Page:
Now I give you all I have
I give you all of me
My whole life's no sacrifice
I give it willingly.
Because no one loves me the way you do
You’re making all my dreams come true
And God will bless the road ahead
I know he’ll see us through.

It’s true... he has. Our road has truly been an unusual one, but God has seen us through ten years.

No one could be a better other half to me. I love you, Bart ... you’re the very best there is.

Wednesday, June 14, 2006

Ready for Bed at 6:30

The last week I have just been exhausted by bedtime. I’m not sure if it is all the responsibility of doing what Bart and I both do around here, getting adjusted to being back to work, just being finally moved and the let down that comes after something like that, or the fact that I’m exercising again, but by 6:30 I’m ready to lie down and go to bed. Unfortunately, the children who sleep until 8:30, or ELEVEN (not with my permission, but I can’t make myself do anything but let sleeping dogs lie, to use a metaphor) are not tired at all at 6:30.

Overall the kids have done quite well considering that they have no friends here and have nothing to do...(and they sure aren’t going to do anything helpful with all their free time). The bickering has been minimal and for the most part things have gone fairly OK.

So i don’t know why I’m SO tired...

Tuesday, June 13, 2006

The First Twenty Minutes of My Day

Even though I got mail yesterday and spent an hour on the phone with IRS concluding that I have to do amended taxes (which makes me very unhappy) and Salinda and John both decided to be mouthy and rude right before bed AND i had disturbing dreams, I always look forward to the first twenty minutes of my day.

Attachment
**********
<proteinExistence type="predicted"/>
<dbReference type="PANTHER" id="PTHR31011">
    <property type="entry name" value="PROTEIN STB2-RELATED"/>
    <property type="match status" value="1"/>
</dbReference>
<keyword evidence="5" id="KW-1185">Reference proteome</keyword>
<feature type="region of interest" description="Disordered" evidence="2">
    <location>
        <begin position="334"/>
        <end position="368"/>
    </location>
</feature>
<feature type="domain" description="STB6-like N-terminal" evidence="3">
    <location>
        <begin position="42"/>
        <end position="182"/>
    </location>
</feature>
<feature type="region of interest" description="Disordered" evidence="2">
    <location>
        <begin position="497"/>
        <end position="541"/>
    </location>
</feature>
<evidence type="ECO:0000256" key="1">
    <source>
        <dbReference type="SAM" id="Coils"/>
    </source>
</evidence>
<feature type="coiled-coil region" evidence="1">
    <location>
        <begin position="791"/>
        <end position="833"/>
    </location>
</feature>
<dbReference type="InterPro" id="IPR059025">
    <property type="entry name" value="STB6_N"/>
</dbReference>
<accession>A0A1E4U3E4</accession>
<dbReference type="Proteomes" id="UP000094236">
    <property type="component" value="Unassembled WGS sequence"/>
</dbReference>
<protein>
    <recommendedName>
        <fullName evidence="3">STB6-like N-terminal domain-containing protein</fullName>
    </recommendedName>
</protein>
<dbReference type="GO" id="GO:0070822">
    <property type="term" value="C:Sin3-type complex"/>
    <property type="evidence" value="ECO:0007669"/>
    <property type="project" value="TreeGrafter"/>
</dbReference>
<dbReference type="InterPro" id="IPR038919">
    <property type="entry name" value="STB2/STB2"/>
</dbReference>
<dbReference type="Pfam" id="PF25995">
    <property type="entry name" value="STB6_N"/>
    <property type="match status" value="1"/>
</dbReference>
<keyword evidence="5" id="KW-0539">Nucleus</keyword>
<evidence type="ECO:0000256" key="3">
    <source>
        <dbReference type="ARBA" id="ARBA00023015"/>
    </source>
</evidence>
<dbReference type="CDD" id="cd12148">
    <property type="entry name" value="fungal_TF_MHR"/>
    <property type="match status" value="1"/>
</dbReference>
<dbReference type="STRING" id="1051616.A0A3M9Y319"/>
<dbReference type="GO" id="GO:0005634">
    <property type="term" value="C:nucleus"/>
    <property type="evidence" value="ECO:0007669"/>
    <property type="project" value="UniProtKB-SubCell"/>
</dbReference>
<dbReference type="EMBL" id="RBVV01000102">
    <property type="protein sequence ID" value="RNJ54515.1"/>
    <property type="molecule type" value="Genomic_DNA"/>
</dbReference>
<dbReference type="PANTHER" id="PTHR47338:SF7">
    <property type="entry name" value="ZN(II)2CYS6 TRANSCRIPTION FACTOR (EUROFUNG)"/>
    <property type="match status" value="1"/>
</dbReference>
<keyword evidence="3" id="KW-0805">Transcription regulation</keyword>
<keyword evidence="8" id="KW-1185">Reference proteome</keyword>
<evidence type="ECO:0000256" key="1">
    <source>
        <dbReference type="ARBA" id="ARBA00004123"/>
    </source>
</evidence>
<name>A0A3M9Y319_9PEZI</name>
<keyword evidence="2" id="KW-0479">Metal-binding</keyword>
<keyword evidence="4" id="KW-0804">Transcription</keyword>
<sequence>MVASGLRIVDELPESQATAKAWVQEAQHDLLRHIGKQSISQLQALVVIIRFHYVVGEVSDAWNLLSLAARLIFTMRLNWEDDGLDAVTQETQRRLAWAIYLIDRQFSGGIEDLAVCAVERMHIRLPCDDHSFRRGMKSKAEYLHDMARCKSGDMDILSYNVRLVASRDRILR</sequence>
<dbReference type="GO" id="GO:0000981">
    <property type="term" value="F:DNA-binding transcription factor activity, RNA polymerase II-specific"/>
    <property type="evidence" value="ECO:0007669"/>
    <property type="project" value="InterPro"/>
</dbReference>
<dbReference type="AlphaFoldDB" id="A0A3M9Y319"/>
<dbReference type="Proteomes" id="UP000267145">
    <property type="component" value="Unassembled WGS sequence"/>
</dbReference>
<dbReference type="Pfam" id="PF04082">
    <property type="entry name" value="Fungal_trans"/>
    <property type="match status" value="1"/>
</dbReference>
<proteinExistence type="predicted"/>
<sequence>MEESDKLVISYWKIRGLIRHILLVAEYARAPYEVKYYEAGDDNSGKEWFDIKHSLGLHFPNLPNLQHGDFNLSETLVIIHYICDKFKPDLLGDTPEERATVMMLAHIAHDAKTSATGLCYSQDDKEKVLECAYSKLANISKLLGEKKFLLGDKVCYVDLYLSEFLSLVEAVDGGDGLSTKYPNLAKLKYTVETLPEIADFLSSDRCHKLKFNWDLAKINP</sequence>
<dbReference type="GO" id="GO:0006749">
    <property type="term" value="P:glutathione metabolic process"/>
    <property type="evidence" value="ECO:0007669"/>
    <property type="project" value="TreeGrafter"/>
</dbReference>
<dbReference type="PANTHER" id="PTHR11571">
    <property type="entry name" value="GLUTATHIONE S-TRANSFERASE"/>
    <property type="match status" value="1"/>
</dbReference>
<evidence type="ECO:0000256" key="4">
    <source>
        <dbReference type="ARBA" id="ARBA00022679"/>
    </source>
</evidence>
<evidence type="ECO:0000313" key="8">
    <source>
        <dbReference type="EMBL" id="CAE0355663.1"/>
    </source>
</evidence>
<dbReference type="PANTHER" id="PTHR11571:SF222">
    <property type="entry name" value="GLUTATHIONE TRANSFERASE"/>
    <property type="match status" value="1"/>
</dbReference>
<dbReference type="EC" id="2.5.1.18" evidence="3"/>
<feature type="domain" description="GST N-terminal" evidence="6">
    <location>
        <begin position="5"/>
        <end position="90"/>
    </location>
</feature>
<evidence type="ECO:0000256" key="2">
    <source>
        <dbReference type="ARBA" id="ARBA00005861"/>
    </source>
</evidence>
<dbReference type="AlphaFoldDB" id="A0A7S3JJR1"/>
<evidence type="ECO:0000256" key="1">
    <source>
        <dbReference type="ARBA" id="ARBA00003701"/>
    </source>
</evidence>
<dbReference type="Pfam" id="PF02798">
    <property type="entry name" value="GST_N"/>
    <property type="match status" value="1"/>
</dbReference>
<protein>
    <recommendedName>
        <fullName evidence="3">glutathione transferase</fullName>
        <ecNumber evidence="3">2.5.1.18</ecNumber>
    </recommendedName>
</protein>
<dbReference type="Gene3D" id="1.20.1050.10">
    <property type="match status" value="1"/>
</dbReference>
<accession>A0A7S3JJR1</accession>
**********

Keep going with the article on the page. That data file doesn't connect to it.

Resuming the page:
This morning I got to be reminded by Audrey not to be too frustrated with caseworkers because there are many who are doing their best. Since Bart isn’t here and I haven’t talked to him last night or this morning, I read about his conference. I got to see a beautiful picture and read about the trip of our would-have been neighbors. And I got to be reminded that things are worse at Cindy's than they are here and be totally motivated by her resolve. Talk about being steadfast (I actually updated by “Scripture as I See It” Blog today).

So twenty minutes into my morning with a few blogs read, a few verses of Scripture, and an unusual breakfast, I’m ready to settle down and work ... just in time for the kids to start waking up and fighting. Oh well, I had my 20 minutes.


Our friend Tammy wrote a blog entry about us that is quite humbling. She is the parish nurse in our old church and does an awesome job of working with the elderly in our congregation. We feel blessed to have known her and her family.

So when she blogs about us I have to blog about her and let everyone know that the feeling is mutual.